Information and communication technology (ICT) is becoming an ever more important part of everyday life all over Africa. In addition to newspapers, magazines, radio and television, various new media platforms-like mobile phones and computers-increasingly affect people’s lives. To understand and analyse contemporary social life in Africa, we therefore need to include in our analyses the role of media in everyday life. Thus, to study media as social phenomena requires studying people’s media practices. This means that we need to include in our analyses people’s conceptions of the technologies they use, and this entails a study of culture. Africa is, however, a large place; a diverse history and uneven development mean that the roles media play in people’s lives vary tremendously. This heterogeneity represents analytical challenges. On the one hand, we need to be true to the variations and uniqueness of empirical data. All media use is unique because use is always situated and hence part of a cultural landscape. On the other hand, practices are not random in their distribution and form. The analytical challenge lies in finding a sound balance between the particularity of practices and the patterns that they generate. We need, in other words, to find perspectives, concepts and theoretical foundations that provide us with tools to make valid and fertile analyses of media uses in such a large and diverse continent as Africa. Is it at all possible? If yes, how do we do it? With what concepts and on what level of generalization? And last but not least: with what methodology? These are the challenges that this chapter confronts.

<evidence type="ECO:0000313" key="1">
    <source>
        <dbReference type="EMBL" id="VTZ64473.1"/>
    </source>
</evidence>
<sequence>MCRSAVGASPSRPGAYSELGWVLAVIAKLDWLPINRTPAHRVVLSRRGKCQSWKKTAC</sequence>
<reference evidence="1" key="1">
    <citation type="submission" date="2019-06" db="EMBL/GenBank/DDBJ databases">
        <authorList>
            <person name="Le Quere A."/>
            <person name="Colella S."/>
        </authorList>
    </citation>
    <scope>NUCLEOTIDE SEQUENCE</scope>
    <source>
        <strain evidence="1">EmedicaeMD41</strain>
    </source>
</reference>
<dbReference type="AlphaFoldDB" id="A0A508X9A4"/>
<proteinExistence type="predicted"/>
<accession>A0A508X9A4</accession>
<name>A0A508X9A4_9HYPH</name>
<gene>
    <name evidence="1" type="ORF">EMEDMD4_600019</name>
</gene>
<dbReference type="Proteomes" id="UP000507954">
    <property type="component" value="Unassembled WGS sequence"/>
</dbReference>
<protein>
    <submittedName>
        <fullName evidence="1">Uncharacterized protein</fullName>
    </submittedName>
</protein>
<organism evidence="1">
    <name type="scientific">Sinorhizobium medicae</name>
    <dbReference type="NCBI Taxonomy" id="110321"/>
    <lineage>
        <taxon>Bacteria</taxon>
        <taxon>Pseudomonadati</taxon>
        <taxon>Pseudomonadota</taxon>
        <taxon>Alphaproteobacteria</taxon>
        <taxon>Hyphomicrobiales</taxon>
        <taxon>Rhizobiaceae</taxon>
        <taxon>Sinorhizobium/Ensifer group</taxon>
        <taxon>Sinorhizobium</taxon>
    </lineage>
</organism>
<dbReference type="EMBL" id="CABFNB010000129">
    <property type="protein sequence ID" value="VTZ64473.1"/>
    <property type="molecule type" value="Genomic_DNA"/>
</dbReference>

Helle-Valle, Jo. 2017a. “Media culture in Africa? A practice-ethnographic approach”, s. 27-46. In Wendy Willems & Winston Mano (red.), Everyday Media Cultures in Africa. Audiences and users. New York: Routledge.